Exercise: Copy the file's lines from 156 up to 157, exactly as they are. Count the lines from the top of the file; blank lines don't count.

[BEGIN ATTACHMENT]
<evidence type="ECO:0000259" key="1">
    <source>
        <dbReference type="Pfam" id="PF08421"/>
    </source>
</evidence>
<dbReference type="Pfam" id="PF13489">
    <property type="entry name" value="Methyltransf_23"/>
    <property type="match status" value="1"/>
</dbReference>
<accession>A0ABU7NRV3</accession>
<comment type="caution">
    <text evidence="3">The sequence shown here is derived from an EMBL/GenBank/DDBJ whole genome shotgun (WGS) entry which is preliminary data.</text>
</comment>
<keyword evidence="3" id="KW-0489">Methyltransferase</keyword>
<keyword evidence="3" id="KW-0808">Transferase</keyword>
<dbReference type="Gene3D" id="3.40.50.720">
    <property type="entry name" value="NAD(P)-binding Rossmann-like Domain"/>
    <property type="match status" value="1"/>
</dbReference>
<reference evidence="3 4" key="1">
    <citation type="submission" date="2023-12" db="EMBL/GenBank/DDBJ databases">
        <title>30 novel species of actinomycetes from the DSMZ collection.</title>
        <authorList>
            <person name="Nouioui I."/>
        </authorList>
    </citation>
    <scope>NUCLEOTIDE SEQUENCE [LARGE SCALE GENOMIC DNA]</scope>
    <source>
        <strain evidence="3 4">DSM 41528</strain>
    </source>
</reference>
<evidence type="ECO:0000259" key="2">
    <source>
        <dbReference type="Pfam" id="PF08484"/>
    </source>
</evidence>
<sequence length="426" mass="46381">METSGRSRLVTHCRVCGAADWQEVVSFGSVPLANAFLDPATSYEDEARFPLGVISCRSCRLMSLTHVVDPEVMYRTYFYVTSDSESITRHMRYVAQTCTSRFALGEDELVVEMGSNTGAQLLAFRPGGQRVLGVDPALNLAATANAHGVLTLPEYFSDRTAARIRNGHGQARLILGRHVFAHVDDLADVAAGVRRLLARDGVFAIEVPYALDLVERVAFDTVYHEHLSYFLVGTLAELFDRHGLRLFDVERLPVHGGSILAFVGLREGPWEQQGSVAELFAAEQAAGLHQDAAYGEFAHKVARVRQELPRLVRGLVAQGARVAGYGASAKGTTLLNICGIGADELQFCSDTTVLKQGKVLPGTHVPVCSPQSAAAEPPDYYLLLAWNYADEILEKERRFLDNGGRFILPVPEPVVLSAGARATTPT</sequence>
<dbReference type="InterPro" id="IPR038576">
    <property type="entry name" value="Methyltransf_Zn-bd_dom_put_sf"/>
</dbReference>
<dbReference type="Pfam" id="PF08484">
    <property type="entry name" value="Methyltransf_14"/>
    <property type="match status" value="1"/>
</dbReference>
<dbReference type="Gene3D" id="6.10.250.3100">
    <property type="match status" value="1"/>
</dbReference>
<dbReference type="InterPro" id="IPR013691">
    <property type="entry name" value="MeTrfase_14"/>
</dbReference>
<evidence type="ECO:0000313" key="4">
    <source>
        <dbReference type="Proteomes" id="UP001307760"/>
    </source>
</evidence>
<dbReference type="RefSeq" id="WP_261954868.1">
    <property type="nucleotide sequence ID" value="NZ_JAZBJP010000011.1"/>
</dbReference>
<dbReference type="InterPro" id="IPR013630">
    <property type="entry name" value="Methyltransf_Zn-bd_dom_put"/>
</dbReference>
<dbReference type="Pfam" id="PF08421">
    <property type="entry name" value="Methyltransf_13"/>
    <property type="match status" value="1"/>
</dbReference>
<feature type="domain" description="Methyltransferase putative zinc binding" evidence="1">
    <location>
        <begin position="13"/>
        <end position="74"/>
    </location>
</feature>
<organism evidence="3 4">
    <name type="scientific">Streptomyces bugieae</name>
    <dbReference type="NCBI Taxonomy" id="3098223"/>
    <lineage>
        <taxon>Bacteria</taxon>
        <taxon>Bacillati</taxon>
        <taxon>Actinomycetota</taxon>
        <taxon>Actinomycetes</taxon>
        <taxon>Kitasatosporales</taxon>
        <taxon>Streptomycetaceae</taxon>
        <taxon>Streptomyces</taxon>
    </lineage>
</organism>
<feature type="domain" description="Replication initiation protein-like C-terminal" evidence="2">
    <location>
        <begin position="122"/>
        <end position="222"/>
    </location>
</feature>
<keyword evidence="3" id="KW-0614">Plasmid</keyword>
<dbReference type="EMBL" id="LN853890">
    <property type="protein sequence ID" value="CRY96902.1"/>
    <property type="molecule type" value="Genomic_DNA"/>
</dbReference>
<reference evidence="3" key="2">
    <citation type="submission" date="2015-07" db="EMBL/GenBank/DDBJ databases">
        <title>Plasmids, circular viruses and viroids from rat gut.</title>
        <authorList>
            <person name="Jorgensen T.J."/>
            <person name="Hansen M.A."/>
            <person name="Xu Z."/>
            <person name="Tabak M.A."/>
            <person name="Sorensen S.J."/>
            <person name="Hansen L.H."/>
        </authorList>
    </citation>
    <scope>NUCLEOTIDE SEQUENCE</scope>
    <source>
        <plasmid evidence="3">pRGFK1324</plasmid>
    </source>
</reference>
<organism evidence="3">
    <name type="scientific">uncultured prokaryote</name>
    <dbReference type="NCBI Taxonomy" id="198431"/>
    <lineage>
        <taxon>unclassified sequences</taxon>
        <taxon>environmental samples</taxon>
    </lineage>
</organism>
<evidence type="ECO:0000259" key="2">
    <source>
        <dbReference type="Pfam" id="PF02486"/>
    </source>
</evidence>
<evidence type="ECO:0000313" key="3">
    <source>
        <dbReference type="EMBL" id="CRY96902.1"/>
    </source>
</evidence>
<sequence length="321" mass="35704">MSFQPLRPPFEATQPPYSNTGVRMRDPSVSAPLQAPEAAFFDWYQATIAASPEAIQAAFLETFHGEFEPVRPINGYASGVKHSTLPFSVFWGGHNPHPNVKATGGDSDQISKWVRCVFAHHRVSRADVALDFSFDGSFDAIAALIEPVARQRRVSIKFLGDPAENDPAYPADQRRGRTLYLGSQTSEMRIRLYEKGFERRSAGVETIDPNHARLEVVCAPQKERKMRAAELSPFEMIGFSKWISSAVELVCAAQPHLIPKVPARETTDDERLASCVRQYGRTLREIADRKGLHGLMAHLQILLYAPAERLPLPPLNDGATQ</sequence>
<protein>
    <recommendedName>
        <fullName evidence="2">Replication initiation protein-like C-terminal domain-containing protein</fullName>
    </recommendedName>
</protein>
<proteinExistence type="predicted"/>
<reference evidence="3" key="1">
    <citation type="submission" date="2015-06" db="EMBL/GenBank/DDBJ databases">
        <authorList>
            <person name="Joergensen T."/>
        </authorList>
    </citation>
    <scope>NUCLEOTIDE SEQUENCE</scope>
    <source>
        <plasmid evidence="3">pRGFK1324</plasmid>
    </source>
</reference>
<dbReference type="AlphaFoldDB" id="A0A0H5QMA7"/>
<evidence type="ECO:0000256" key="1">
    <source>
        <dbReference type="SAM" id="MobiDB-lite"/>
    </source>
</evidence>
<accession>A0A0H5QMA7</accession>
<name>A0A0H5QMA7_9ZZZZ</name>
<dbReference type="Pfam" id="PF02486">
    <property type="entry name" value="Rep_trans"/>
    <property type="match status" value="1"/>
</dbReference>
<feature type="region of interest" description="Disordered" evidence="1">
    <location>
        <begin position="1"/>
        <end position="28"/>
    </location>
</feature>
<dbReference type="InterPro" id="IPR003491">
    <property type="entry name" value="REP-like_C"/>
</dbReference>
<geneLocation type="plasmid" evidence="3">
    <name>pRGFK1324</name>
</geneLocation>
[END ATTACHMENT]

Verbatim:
<name>A0A0H5QMA7_9ZZZZ</name>
<dbReference type="Pfam" id="PF02486">